Kevin Love

Free Agent Rumors: Brown, Lakers, Bridges, Cavs, Heat, Love

The Lakers are “increasingly confident” about their chances of signing Bruce Brown using the non-taxpayer mid-level exception, multiple sources tell Jovan Buha of The Athletic.

The Denver Post first reported on Wednesday that the Lakers have “significant” interest in Brown. A subsequent report suggested that the Nuggets‘ free agent guard may receive offers worth more than the mid-level, which would be virtually impossible for L.A. to match. However, Buha’s latest report suggests the Lakers still feel good about their odds of landing the versatile guard.

As Buha details, there’s a path for the Lakers to re-sign D’Angelo Russell, Austin Reaves, and Rui Hachimura while also using the full mid-level exception, which would hard-cap their team salary at approximately $172MM. That path would require the club to decline Malik Beasley‘s $16.5MM team option and waive Mohamed Bamba, whose $10.3MM salary is non-guaranteed.

Here are a few more free agent rumblings from around the NBA:

  • The Cavaliers have interest in Hornets restricted free agent Miles Bridges, sources tell Chris Fedor of However, with only the mid-level exception to offer, Cleveland is a long shot to land Bridges, given that Charlotte would match a mid-level offer sheet “in an instant,” Fedor writes. Sources tell that Bridges’ camp is expecting a significantly higher per-year salary.
  • Elsewhere within his look at the Cavaliers‘ options in free agency, Fedor says Max Strus would be near the top of the team’s wish list if he’s attainable with the mid-level exception, which he may not be. Fedor adds that Cleveland is in the market for more forward depth in addition to a two-way wing, naming Georges Niang as a possible target.
  • The Heat and Kevin Love have mutual interest in working out a new deal, according to Barry Jackson of The Miami Herald. Miami only holds Love’s Non-Bird rights, so he’d likely have to accept a minimum-salary contract or something slightly above that if he wants to return.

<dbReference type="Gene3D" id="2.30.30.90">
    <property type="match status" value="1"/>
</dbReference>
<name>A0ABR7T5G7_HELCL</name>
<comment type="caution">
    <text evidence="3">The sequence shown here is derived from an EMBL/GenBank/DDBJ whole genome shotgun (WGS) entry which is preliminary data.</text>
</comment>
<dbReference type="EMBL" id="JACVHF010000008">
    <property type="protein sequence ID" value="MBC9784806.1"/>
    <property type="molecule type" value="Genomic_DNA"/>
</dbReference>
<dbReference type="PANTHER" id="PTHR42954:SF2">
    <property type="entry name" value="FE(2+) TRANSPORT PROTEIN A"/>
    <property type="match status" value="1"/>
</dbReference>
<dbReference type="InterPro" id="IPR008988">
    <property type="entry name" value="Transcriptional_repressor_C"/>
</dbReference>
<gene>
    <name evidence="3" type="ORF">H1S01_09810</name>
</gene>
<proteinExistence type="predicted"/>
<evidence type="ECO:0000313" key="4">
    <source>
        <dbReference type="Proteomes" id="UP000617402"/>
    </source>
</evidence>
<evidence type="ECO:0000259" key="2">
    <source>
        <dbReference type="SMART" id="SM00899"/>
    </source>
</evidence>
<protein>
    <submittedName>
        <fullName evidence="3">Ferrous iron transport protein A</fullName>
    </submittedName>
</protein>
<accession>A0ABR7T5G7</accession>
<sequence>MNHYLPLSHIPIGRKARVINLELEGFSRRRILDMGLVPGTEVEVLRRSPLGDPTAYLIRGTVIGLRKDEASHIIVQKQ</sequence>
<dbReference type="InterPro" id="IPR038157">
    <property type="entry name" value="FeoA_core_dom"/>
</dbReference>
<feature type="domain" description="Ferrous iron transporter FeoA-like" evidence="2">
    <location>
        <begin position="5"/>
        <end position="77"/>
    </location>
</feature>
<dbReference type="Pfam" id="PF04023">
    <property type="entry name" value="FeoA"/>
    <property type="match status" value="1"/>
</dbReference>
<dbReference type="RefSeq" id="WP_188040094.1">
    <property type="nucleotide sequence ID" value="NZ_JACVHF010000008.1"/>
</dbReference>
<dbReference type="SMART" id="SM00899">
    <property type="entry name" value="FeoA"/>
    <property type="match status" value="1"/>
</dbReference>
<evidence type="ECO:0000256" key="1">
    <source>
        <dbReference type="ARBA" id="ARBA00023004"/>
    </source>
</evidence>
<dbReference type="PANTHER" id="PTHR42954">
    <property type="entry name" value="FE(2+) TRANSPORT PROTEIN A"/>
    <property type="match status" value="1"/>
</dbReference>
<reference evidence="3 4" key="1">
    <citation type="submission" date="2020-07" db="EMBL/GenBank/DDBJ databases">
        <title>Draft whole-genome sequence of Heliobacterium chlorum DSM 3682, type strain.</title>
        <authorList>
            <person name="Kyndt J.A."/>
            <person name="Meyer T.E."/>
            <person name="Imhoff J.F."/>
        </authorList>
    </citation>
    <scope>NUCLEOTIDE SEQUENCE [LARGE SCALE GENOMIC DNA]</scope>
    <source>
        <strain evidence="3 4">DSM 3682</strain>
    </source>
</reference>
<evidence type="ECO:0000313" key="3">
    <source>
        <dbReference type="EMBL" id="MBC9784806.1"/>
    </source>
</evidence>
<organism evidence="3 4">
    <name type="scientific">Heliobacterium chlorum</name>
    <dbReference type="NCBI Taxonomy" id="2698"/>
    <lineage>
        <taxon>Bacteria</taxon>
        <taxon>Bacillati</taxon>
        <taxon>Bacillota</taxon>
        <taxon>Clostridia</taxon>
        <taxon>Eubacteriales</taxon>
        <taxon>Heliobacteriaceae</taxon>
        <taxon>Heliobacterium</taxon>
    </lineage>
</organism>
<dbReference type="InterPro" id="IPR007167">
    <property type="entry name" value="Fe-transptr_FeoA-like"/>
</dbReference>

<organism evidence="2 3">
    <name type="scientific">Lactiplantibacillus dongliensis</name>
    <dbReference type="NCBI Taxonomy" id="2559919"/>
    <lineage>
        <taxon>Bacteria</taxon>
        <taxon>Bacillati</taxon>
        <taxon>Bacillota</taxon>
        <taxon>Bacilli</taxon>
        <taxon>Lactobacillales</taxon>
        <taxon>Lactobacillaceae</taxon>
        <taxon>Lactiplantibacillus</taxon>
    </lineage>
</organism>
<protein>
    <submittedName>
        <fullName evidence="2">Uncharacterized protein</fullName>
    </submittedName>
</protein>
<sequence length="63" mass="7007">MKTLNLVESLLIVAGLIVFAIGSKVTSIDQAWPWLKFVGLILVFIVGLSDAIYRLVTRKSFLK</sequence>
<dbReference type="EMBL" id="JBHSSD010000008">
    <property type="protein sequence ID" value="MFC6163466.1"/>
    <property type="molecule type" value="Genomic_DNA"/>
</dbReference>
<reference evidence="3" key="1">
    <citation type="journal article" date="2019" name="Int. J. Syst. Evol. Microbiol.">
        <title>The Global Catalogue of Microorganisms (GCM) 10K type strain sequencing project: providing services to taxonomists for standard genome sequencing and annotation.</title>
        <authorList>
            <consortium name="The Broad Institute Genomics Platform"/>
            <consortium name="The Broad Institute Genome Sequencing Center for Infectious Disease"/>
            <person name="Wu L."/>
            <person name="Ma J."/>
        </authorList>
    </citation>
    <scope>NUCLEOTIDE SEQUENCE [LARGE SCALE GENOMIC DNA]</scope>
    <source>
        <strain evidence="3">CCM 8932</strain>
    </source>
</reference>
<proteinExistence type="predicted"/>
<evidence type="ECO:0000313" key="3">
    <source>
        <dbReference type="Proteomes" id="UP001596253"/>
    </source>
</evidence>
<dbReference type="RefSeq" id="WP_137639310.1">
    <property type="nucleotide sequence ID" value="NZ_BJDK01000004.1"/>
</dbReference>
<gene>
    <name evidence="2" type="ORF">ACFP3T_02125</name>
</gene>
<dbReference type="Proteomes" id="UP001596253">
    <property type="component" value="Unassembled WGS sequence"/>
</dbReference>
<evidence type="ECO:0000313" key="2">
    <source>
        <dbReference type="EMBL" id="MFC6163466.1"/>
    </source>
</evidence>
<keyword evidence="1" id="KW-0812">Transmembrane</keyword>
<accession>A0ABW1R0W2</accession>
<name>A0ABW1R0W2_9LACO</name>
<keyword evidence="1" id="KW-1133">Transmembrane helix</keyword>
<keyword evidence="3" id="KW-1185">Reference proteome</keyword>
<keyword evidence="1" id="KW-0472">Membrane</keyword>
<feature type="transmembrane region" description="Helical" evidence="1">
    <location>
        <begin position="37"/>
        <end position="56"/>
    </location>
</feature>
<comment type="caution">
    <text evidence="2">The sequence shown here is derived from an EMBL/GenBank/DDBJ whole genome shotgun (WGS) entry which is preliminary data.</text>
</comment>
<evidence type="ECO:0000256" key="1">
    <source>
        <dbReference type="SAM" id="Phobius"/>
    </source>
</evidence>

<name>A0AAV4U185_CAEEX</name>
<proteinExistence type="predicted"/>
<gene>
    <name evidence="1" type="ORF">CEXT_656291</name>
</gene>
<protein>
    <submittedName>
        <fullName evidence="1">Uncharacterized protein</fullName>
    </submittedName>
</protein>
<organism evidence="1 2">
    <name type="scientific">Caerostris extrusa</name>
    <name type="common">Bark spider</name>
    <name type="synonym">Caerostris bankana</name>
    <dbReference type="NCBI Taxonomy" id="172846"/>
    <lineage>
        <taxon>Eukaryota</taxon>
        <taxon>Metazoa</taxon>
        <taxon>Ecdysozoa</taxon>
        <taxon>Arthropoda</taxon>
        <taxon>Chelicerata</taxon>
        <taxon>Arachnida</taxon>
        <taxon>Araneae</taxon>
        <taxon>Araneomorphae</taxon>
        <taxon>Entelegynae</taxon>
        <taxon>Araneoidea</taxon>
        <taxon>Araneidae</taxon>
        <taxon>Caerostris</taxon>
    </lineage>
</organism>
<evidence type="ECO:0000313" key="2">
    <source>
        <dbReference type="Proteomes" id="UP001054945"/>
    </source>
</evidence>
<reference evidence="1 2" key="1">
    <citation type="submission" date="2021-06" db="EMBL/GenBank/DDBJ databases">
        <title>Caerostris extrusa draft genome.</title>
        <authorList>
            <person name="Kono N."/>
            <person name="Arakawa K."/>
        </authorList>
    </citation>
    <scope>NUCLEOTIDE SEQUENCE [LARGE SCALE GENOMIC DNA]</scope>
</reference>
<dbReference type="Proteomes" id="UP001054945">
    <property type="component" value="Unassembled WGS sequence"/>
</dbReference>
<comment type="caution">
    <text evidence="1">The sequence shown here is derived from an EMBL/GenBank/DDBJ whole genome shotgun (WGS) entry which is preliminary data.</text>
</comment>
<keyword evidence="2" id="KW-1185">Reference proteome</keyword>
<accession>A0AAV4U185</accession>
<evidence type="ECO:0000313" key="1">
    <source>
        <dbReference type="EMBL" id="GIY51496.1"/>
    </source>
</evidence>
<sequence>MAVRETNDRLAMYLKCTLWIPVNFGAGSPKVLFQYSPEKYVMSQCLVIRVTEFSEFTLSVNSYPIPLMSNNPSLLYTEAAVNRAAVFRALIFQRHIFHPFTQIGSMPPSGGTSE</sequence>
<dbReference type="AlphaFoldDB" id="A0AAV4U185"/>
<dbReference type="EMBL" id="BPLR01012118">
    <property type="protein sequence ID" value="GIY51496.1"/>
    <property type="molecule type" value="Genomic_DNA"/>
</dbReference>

• In an entertaining piece for, Howard Beck speaks to a number of anonymous team executives about their expectations for the NBA’s 2023 offseason.

Heat Notes: Offseason, Vincent, Strus, Herro, Lillard, Beal

After an improbable run to the NBA Finals, the Heat face an offseason filled with important financial decisions, writes Anthony Chiang of The Miami Herald.

Miami has just seven players with guaranteed salaries for next season, but Victor Oladipo is almost certain to pick up his $9.5MM option after suffering a knee injury in the playoffs and the team is expected to guarantee Haywood Highsmith‘s $1.9MM salary. With an estimated cap hit of about $3MM for the No. 18 pick, the Heat will have roughly $176MM committed, putting them well over the projected $162MM luxury tax line and in sight of the new $179.5MM second apron.

Kevin Love, Max Strus, Gabe Vincent and Cody Zeller are all headed to unrestricted free agency, while Omer Yurtseven will be restricted if Miami makes a $2.26MM qualifying offer. In addition, Miami has already been linked to potential trades involving Damian Lillard and Bradley Beal.

“The goal is to win a championship, and this organization will do anything possible for that to happen,” Bam Adebayo said at Wednesday’s exit interviews. “I feel like everybody in here knows it’s a business. And that’s why you cherish the moments you go through with your teammates, with your brothers because you never know what can happen next year.”

There’s more from Miami:

  • The Heat hold Bird rights on Vincent and Strus, so they can go over the cap to re-sign them, although that would increase their tax bill, Chiang adds. Both players indicated that they plan to explore all their options. “Money plays a role, place plays a role, situation plays a role,” Vincent said. There’s a lot of things that factor in and I think it will all take care of itself throughout the summer.”
  • Tyler Herro didn’t address reporters on Wednesday, but coach Erik Spoelstra expanded on his decision to not use him in Game 5, per Ira Winderman of The Sun-Sentinel. Herro received medical clearance Monday afternoon after missing nearly two months following hand surgery. “It’s also my job, as the head coach, to protect him, and do what we think was best for the team,” Spoelstra said. “… And there’s no knowing for sure, but I do know that that was just a totally unusual circumstance that you can’t compare to anything else. But the good news is he’ll have a great offseason and he’ll be fully ready to go next year.”
  • With trade rumors flying around the Heat, Barry Jackson of The Miami Herald proposes a scenario in which the team could acquire both Lillard and Beal while keeping Adebayo and Jimmy Butler.

Nuggets Win First Title, Jokic Named MVP

The Nuggets secured their first championship on Monday night, completing a 4-1 series victory over the Heat with a 94-89 victory. The Nuggets joined the NBA in 1976 after the league’s merger with the ABA.

Nikola Jokic, the league’s two-time Most Valuable Player in the regular season, was named the MVP of the Finals, NBA Communications tweets. He had 28 points, 16 rebounds and four assists in the clinching victory. For the series, Jokic averaged 30.2 points, 14.0 rebounds and 7.2 assists per night.